Then the outcomes of tests of individuals within such arms with potentially differentiating ocular characteristics should be compared among each other and over the arms with those of similar ocular characteristics. In this manner all eye types - both typical and atypical - can be identified, their prior probabilities discovered, and carefully experimented with.

This would then automatically lead to a catalogue of 'eye types' for which the experiment might need to be tuned differently. It is highly likely the eyes within a single type will show a greater degree of homogeneity with regard to a particular experimental set up and outcome than eyes from a different type.

Just carelessly averaging over all eyes would have concealed this and likely lead to a higher than necessary amount of false negatives. Personally, I'm particularly interested in whether or not there would be any marked differences in the outcomes of those with certain types of blindness, forms of dementia and psychiatric morbidity in comparison with the healthy population.
 
  • #12
I must say that I don't quite understand the brouhaha here.

First of all, it is not new that the human eye can detect single photons. This has been known for quite some time.

However, why is this different than having single-photon detectors? We already have those. Many phototubes are already sensitive to single-photons. And not only that, I've already mentioned why the human eye is, in fact, a rather poor light detector when compared to the many photodetectors that we currently have.

So I don't get this.

Zz.
 
  • #13
ZapperZ said:
However, why is this different than having single-photon detectors?
Human eyes are not LTI-solid state devices, neither are they connected to a green or red light which show the results of the experiment.

Human eye/brain systems are essentially a highly complicated form of coupled soft matter detectors with a host of secondary and tertiary nonlinear couplings. Unless you can write down an explicit typical Hamiltonian for this coupled system without some crazy simplifying assumptions and then prove it won't differ from regular solid state devices, this is an intriguing scientific experiment.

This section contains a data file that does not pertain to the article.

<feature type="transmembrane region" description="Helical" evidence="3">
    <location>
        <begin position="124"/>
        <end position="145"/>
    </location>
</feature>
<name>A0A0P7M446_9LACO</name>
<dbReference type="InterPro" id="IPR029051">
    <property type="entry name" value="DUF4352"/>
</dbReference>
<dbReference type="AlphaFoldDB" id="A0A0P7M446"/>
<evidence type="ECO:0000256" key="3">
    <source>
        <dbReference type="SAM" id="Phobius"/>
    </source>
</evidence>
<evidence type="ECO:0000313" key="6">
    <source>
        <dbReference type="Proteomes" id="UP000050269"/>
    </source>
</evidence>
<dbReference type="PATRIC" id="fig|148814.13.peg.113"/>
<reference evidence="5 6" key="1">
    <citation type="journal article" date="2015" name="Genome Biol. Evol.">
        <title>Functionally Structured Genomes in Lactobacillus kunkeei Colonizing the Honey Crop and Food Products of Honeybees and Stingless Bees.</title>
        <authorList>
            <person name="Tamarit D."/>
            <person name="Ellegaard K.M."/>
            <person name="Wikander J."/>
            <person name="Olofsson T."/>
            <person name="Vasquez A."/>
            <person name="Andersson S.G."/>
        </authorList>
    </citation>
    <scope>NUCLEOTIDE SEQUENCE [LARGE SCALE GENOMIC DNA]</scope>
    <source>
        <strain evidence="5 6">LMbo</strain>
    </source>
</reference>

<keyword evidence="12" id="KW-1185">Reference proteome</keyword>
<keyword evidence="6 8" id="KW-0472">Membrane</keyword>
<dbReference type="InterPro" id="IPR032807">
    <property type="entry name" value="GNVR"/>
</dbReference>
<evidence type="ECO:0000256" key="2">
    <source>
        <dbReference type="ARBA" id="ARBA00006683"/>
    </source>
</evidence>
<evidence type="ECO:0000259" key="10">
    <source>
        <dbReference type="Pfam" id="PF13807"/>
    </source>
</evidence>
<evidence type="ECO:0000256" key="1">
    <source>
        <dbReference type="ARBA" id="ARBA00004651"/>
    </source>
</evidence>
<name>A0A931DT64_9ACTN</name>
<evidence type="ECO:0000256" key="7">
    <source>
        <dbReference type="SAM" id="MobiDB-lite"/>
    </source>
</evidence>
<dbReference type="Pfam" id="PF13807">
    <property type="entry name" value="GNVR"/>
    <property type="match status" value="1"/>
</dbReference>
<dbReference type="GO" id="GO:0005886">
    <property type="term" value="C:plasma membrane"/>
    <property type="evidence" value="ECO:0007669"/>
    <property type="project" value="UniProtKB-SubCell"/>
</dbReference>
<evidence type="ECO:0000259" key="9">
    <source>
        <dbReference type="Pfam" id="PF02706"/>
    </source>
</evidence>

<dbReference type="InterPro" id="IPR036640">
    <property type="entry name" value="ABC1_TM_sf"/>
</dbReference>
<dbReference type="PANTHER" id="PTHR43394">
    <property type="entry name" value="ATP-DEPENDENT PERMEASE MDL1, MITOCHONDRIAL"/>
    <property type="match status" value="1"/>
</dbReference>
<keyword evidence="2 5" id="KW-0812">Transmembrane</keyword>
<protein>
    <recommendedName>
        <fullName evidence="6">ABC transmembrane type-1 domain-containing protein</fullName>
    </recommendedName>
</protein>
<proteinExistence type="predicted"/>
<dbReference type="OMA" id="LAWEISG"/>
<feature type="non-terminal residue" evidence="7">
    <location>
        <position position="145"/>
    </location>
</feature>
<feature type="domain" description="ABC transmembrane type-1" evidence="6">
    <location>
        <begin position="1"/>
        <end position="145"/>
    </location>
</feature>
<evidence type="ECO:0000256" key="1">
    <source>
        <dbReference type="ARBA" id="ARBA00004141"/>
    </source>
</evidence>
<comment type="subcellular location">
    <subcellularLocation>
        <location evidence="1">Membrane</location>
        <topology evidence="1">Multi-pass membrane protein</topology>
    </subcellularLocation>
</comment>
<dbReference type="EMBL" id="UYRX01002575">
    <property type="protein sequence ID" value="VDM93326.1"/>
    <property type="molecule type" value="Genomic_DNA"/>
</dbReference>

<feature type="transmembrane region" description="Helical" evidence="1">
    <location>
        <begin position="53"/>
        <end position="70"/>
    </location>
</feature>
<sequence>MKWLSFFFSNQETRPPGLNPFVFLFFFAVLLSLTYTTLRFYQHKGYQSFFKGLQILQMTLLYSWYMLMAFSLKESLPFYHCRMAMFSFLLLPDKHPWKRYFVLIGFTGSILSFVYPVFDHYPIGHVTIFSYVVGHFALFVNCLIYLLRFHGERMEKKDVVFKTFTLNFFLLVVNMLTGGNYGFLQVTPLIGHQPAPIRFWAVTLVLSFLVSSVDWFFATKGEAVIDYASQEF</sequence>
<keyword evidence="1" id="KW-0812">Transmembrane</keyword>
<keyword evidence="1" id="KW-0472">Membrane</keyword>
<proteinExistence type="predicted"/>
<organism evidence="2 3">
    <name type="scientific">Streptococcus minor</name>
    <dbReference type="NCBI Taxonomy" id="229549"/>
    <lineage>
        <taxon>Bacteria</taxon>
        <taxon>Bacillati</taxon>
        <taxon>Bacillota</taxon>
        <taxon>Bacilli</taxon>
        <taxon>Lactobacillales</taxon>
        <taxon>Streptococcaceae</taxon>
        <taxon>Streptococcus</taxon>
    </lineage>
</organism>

Even if you could do that, I really see no good reason why one should assume a priori that there are no differences whatsoever to be found on either the physical, the biological side or both sides with regard to these experiments.
 
  • #14
Auto-Didact said:
Human eyes are not LTI-solid state devices, neither are they connected to a green or red light which show the results of the experiment.

Human eye/brain systems are essentially a highly complicated form of coupled soft matter detectors with a host of secondary and tertiary nonlinear couplings. Unless you can write down an explicit typical Hamiltonian for this coupled system without some crazy simplifying assumptions and then prove it won't differ from regular solid state devices.

Even if you could do that, I really see no good reason why one should assume a priori that there are no differences whatsoever to be found on either the physical, the biological side or both sides with regard to these experiments.

But what you are saying here makes it an even WORSE detector! It has way too many complications, so much so that now, the detector becomes an issue. And we haven't even talked about the human optical illusions yet!